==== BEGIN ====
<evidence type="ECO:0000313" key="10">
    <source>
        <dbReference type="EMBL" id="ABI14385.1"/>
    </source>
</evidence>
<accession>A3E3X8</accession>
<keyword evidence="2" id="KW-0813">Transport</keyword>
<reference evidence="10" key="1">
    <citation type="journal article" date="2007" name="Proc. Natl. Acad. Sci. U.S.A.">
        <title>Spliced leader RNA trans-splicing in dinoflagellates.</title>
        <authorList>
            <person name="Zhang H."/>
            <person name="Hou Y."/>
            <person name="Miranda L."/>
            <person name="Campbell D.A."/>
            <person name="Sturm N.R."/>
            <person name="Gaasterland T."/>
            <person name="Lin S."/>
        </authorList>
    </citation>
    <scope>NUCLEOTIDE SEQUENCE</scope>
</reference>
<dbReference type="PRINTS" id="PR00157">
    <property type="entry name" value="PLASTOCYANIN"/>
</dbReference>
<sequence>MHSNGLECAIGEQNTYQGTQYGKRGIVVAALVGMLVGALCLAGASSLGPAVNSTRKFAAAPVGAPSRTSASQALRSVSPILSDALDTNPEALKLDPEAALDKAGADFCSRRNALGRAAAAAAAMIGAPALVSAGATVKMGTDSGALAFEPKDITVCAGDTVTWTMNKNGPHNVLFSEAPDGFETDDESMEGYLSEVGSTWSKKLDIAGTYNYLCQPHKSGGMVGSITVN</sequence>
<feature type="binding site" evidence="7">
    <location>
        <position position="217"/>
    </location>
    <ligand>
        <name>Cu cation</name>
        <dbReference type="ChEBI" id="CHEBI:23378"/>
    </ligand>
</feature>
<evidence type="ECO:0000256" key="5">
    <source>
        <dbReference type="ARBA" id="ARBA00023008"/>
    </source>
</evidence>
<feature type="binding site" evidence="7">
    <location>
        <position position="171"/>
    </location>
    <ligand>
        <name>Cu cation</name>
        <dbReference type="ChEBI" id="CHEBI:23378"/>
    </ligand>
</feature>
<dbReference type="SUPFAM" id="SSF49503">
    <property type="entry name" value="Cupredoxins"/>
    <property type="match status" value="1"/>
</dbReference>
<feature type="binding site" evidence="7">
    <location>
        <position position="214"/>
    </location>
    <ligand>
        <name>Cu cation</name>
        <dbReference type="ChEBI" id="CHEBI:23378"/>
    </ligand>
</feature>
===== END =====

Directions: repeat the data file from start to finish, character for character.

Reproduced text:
<evidence type="ECO:0000313" key="10">
    <source>
        <dbReference type="EMBL" id="ABI14385.1"/>
    </source>
</evidence>
<accession>A3E3X8</accession>
<keyword evidence="2" id="KW-0813">Transport</keyword>
<reference evidence="10" key="1">
    <citation type="journal article" date="2007" name="Proc. Natl. Acad. Sci. U.S.A.">
        <title>Spliced leader RNA trans-splicing in dinoflagellates.</title>
        <authorList>
            <person name="Zhang H."/>
            <person name="Hou Y."/>
            <person name="Miranda L."/>
            <person name="Campbell D.A."/>
            <person name="Sturm N.R."/>
            <person name="Gaasterland T."/>
            <person name="Lin S."/>
        </authorList>
    </citation>
    <scope>NUCLEOTIDE SEQUENCE</scope>
</reference>
<dbReference type="PRINTS" id="PR00157">
    <property type="entry name" value="PLASTOCYANIN"/>
</dbReference>
<sequence>MHSNGLECAIGEQNTYQGTQYGKRGIVVAALVGMLVGALCLAGASSLGPAVNSTRKFAAAPVGAPSRTSASQALRSVSPILSDALDTNPEALKLDPEAALDKAGADFCSRRNALGRAAAAAAAMIGAPALVSAGATVKMGTDSGALAFEPKDITVCAGDTVTWTMNKNGPHNVLFSEAPDGFETDDESMEGYLSEVGSTWSKKLDIAGTYNYLCQPHKSGGMVGSITVN</sequence>
<feature type="binding site" evidence="7">
    <location>
        <position position="217"/>
    </location>
    <ligand>
        <name>Cu cation</name>
        <dbReference type="ChEBI" id="CHEBI:23378"/>
    </ligand>
</feature>
<evidence type="ECO:0000256" key="5">
    <source>
        <dbReference type="ARBA" id="ARBA00023008"/>
    </source>
</evidence>
<feature type="binding site" evidence="7">
    <location>
        <position position="171"/>
    </location>
    <ligand>
        <name>Cu cation</name>
        <dbReference type="ChEBI" id="CHEBI:23378"/>
    </ligand>
</feature>
<dbReference type="SUPFAM" id="SSF49503">
    <property type="entry name" value="Cupredoxins"/>
    <property type="match status" value="1"/>
</dbReference>
<feature type="binding site" evidence="7">
    <location>
        <position position="214"/>
    </location>
    <ligand>
        <name>Cu cation</name>
        <dbReference type="ChEBI" id="CHEBI:23378"/>
    </ligand>
</feature>